Following years of research and development, an accidental fire and rebuild, and around a month spent in the Dubai desert, Virginia Tech students have triumphed to win the 2018 Solar Decathlon Middle East with the FutureHaus. The prefabricated modular home runs from solar power and was assembled in less than two days.
The 2018 Solar Decathlon Middle East is an offshoot of the main competition in the US and was launched in collaboration with the United Arab Emirates' Dubai Electricity & Water Authority. It tasks students with building prototype solar-powered houses, with points awarded for efficiency, design and other criteria. Owing to the conditions in that part of the world, they must also adapt to the heat, dust and humidity.
Structurally, FutureHaus consists of SIPs (structurally insulated panels), while the rooms are installed as prefabricated "cartridges" containing furniture and cabinetry, as well as wiring, etc. The concept is clearly effective as the Virginia Tech team was the first to assemble their home in the entire competition and it took under two days.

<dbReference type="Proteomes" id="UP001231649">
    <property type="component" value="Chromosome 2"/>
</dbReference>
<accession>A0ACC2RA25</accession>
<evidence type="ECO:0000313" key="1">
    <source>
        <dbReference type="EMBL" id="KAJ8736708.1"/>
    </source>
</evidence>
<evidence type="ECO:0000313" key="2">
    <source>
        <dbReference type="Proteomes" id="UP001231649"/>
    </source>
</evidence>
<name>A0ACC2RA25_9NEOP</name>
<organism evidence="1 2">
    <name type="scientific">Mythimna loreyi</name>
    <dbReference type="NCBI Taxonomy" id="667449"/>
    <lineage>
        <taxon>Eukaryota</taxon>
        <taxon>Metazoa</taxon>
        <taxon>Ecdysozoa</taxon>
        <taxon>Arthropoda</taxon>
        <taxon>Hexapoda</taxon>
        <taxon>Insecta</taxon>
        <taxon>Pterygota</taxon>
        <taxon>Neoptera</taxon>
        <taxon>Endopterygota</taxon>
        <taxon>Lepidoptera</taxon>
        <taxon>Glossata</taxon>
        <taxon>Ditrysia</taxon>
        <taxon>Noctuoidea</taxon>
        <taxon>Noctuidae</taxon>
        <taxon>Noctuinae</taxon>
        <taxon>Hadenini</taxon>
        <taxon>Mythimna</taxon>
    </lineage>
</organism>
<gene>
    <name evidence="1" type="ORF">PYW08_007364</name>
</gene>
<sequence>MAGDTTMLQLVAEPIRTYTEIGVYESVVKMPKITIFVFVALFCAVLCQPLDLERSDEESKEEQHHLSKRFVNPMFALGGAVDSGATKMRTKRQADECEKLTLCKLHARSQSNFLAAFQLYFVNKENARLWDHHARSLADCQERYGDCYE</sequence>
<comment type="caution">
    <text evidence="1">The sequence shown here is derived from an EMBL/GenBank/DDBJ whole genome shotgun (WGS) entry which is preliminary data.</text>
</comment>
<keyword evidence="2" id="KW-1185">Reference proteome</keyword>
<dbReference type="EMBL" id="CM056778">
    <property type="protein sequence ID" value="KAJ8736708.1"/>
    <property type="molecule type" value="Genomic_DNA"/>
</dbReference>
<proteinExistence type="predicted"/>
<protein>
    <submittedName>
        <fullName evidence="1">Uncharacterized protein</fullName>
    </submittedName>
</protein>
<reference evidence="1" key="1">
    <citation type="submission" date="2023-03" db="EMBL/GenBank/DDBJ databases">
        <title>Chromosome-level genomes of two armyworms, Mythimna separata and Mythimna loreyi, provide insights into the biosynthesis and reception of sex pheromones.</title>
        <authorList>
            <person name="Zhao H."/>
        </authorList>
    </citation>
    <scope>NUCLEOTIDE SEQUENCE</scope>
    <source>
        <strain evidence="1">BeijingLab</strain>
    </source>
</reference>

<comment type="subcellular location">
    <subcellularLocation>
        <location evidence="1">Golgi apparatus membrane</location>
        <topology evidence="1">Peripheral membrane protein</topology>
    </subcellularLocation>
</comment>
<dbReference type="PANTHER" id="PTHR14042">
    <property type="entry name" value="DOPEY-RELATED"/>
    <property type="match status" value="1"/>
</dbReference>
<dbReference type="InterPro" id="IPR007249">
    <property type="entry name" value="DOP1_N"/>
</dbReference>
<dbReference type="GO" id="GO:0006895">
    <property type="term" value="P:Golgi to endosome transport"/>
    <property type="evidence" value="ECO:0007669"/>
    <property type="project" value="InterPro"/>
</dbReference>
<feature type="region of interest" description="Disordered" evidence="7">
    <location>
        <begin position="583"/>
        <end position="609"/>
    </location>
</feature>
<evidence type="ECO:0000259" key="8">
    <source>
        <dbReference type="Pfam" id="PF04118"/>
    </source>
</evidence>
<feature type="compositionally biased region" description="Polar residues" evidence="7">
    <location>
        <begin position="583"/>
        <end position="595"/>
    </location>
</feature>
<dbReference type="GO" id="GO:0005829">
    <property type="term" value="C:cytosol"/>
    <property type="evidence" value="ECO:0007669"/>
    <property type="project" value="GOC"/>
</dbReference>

Visitors enter the home through an entry space that includes a hatch for drone deliveries. The living room contains flexible furniture and is envisioned as a home office in the day, living room in the evening, and an additional bedroom at night, if required.
Nearby is the kitchen, which has internet-connected gadgets, including touchscreen displays and a table with integrated touchscreen TV. It also has an induction cooktop, sink and faucet, a fridge, and other appliances. In a nice touch, the cabinets are height-adjustable for improved accessibility.
The bathroom features an efficient flushing toilet and a shower with an integrated water recycling system. The home's garden area is planted with local greenery that requires little water.
FutureHaus gets power from a roof-based solar panel array that's hooked up to four batteries and sends excess juice back to the grid.
Having won the 2018 Solar Decathlon Middle East, FutureHaus is now being disassembled and shipped back to the US. For the future, the team is researching the possibility of scaling up its prefabricated construction methods in a factory, perhaps with a view to eventually selling its homes.
Head to the gallery to see more on the home as well as a look at the second-place runner-up, Australia's University of Wollongong's Desert Rose.
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